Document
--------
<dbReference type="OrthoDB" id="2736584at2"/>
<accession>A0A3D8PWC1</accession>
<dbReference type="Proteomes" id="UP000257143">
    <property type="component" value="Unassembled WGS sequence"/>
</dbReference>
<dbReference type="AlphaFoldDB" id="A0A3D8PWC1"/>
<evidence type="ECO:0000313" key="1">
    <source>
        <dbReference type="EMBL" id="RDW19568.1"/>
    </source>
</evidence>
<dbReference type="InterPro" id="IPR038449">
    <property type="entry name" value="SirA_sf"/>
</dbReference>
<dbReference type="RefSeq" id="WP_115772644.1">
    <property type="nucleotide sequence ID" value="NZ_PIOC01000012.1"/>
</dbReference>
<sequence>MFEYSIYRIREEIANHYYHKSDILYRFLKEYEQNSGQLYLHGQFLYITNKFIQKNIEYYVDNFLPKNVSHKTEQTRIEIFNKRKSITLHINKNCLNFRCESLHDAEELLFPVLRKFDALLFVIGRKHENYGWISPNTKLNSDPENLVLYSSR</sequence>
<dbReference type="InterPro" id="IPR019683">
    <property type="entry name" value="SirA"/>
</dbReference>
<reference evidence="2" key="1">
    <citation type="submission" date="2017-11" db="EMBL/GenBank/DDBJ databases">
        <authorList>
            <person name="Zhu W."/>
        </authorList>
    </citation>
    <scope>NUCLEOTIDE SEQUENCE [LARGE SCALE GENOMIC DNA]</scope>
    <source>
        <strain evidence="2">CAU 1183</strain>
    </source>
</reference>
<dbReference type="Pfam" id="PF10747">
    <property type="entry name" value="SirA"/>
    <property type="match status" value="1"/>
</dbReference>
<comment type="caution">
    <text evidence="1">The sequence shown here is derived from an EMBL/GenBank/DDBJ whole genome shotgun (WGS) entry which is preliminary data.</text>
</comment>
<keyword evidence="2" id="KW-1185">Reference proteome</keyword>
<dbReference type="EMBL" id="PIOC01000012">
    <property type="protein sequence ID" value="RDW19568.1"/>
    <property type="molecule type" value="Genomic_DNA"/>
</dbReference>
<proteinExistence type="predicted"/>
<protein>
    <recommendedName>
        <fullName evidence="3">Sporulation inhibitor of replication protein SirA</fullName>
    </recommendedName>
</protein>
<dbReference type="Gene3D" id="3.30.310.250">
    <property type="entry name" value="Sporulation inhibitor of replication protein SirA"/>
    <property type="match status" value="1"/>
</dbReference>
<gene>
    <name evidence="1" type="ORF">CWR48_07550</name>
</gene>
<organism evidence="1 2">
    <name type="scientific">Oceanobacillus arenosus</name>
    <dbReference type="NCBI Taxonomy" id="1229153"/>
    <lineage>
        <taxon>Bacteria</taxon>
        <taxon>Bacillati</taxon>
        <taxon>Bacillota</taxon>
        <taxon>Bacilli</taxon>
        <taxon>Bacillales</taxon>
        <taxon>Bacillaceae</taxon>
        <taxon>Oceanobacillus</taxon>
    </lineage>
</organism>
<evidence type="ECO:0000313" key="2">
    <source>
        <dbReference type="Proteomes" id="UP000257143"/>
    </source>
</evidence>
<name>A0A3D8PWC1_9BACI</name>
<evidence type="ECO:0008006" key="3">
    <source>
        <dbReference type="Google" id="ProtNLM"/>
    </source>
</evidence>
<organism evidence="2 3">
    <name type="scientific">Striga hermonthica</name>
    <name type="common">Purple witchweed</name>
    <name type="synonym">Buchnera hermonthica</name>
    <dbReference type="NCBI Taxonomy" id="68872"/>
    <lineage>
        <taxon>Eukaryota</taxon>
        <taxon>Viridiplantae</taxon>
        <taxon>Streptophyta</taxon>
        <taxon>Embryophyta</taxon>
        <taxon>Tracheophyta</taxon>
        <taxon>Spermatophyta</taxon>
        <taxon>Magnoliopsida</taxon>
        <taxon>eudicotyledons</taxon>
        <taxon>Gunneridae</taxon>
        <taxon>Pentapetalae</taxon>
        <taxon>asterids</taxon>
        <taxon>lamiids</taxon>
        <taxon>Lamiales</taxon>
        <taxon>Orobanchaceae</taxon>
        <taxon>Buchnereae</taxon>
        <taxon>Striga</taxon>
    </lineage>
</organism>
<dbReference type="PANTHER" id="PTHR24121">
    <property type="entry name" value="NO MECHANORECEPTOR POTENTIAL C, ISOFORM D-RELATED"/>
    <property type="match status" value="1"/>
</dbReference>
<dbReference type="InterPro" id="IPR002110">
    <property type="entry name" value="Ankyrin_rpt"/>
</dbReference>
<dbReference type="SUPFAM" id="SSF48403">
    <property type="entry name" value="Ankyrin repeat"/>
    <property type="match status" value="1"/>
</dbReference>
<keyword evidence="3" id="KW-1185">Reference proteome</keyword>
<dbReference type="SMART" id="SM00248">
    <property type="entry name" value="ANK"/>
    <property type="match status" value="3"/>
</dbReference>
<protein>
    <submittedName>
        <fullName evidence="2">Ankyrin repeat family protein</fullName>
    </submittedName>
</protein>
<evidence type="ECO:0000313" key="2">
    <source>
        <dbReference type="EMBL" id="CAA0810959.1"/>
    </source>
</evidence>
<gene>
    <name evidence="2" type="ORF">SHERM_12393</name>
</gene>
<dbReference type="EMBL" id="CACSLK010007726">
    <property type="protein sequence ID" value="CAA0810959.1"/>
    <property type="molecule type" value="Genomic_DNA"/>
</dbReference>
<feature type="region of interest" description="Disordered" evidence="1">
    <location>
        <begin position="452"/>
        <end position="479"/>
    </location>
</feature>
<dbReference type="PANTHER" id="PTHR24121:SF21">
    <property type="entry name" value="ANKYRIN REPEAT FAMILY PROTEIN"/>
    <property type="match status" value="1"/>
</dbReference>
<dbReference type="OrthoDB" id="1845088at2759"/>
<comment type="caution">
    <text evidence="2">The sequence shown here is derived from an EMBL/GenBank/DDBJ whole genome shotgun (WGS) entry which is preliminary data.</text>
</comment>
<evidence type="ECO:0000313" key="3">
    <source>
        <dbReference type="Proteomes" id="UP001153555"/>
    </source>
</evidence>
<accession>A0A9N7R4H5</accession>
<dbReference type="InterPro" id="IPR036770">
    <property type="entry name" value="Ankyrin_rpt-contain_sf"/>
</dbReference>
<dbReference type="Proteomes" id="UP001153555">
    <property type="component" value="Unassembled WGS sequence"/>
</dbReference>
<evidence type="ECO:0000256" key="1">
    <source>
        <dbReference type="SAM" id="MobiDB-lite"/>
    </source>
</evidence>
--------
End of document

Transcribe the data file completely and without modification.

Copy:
<dbReference type="OrthoDB" id="2736584at2"/>
<accession>A0A3D8PWC1</accession>
<dbReference type="Proteomes" id="UP000257143">
    <property type="component" value="Unassembled WGS sequence"/>
</dbReference>
<dbReference type="AlphaFoldDB" id="A0A3D8PWC1"/>
<evidence type="ECO:0000313" key="1">
    <source>
        <dbReference type="EMBL" id="RDW19568.1"/>
    </source>
</evidence>
<dbReference type="InterPro" id="IPR038449">
    <property type="entry name" value="SirA_sf"/>
</dbReference>
<dbReference type="RefSeq" id="WP_115772644.1">
    <property type="nucleotide sequence ID" value="NZ_PIOC01000012.1"/>
</dbReference>
<sequence>MFEYSIYRIREEIANHYYHKSDILYRFLKEYEQNSGQLYLHGQFLYITNKFIQKNIEYYVDNFLPKNVSHKTEQTRIEIFNKRKSITLHINKNCLNFRCESLHDAEELLFPVLRKFDALLFVIGRKHENYGWISPNTKLNSDPENLVLYSSR</sequence>
<dbReference type="InterPro" id="IPR019683">
    <property type="entry name" value="SirA"/>
</dbReference>
<reference evidence="2" key="1">
    <citation type="submission" date="2017-11" db="EMBL/GenBank/DDBJ databases">
        <authorList>
            <person name="Zhu W."/>
        </authorList>
    </citation>
    <scope>NUCLEOTIDE SEQUENCE [LARGE SCALE GENOMIC DNA]</scope>
    <source>
        <strain evidence="2">CAU 1183</strain>
    </source>
</reference>
<dbReference type="Pfam" id="PF10747">
    <property type="entry name" value="SirA"/>
    <property type="match status" value="1"/>
</dbReference>
<comment type="caution">
    <text evidence="1">The sequence shown here is derived from an EMBL/GenBank/DDBJ whole genome shotgun (WGS) entry which is preliminary data.</text>
</comment>
<keyword evidence="2" id="KW-1185">Reference proteome</keyword>
<dbReference type="EMBL" id="PIOC01000012">
    <property type="protein sequence ID" value="RDW19568.1"/>
    <property type="molecule type" value="Genomic_DNA"/>
</dbReference>
<proteinExistence type="predicted"/>
<protein>
    <recommendedName>
        <fullName evidence="3">Sporulation inhibitor of replication protein SirA</fullName>
    </recommendedName>
</protein>
<dbReference type="Gene3D" id="3.30.310.250">
    <property type="entry name" value="Sporulation inhibitor of replication protein SirA"/>
    <property type="match status" value="1"/>
</dbReference>
<gene>
    <name evidence="1" type="ORF">CWR48_07550</name>
</gene>
<organism evidence="1 2">
    <name type="scientific">Oceanobacillus arenosus</name>
    <dbReference type="NCBI Taxonomy" id="1229153"/>
    <lineage>
        <taxon>Bacteria</taxon>
        <taxon>Bacillati</taxon>
        <taxon>Bacillota</taxon>
        <taxon>Bacilli</taxon>
        <taxon>Bacillales</taxon>
        <taxon>Bacillaceae</taxon>
        <taxon>Oceanobacillus</taxon>
    </lineage>
</organism>
<evidence type="ECO:0000313" key="2">
    <source>
        <dbReference type="Proteomes" id="UP000257143"/>
    </source>
</evidence>
<name>A0A3D8PWC1_9BACI</name>
<evidence type="ECO:0008006" key="3">
    <source>
        <dbReference type="Google" id="ProtNLM"/>
    </source>
</evidence>
<organism evidence="2 3">
    <name type="scientific">Striga hermonthica</name>
    <name type="common">Purple witchweed</name>
    <name type="synonym">Buchnera hermonthica</name>
    <dbReference type="NCBI Taxonomy" id="68872"/>
    <lineage>
        <taxon>Eukaryota</taxon>
        <taxon>Viridiplantae</taxon>
        <taxon>Streptophyta</taxon>
        <taxon>Embryophyta</taxon>
        <taxon>Tracheophyta</taxon>
        <taxon>Spermatophyta</taxon>
        <taxon>Magnoliopsida</taxon>
        <taxon>eudicotyledons</taxon>
        <taxon>Gunneridae</taxon>
        <taxon>Pentapetalae</taxon>
        <taxon>asterids</taxon>
        <taxon>lamiids</taxon>
        <taxon>Lamiales</taxon>
        <taxon>Orobanchaceae</taxon>
        <taxon>Buchnereae</taxon>
        <taxon>Striga</taxon>
    </lineage>
</organism>
<dbReference type="PANTHER" id="PTHR24121">
    <property type="entry name" value="NO MECHANORECEPTOR POTENTIAL C, ISOFORM D-RELATED"/>
    <property type="match status" value="1"/>
</dbReference>
<dbReference type="InterPro" id="IPR002110">
    <property type="entry name" value="Ankyrin_rpt"/>
</dbReference>
<dbReference type="SUPFAM" id="SSF48403">
    <property type="entry name" value="Ankyrin repeat"/>
    <property type="match status" value="1"/>
</dbReference>
<keyword evidence="3" id="KW-1185">Reference proteome</keyword>
<dbReference type="SMART" id="SM00248">
    <property type="entry name" value="ANK"/>
    <property type="match status" value="3"/>
</dbReference>
<protein>
    <submittedName>
        <fullName evidence="2">Ankyrin repeat family protein</fullName>
    </submittedName>
</protein>
<evidence type="ECO:0000313" key="2">
    <source>
        <dbReference type="EMBL" id="CAA0810959.1"/>
    </source>
</evidence>
<gene>
    <name evidence="2" type="ORF">SHERM_12393</name>
</gene>
<dbReference type="EMBL" id="CACSLK010007726">
    <property type="protein sequence ID" value="CAA0810959.1"/>
    <property type="molecule type" value="Genomic_DNA"/>
</dbReference>
<feature type="region of interest" description="Disordered" evidence="1">
    <location>
        <begin position="452"/>
        <end position="479"/>
    </location>
</feature>
<dbReference type="PANTHER" id="PTHR24121:SF21">
    <property type="entry name" value="ANKYRIN REPEAT FAMILY PROTEIN"/>
    <property type="match status" value="1"/>
</dbReference>
<dbReference type="OrthoDB" id="1845088at2759"/>
<comment type="caution">
    <text evidence="2">The sequence shown here is derived from an EMBL/GenBank/DDBJ whole genome shotgun (WGS) entry which is preliminary data.</text>
</comment>
<evidence type="ECO:0000313" key="3">
    <source>
        <dbReference type="Proteomes" id="UP001153555"/>
    </source>
</evidence>
<accession>A0A9N7R4H5</accession>
<dbReference type="InterPro" id="IPR036770">
    <property type="entry name" value="Ankyrin_rpt-contain_sf"/>
</dbReference>
<dbReference type="Proteomes" id="UP001153555">
    <property type="component" value="Unassembled WGS sequence"/>
</dbReference>
<evidence type="ECO:0000256" key="1">
    <source>
        <dbReference type="SAM" id="MobiDB-lite"/>
    </source>
</evidence>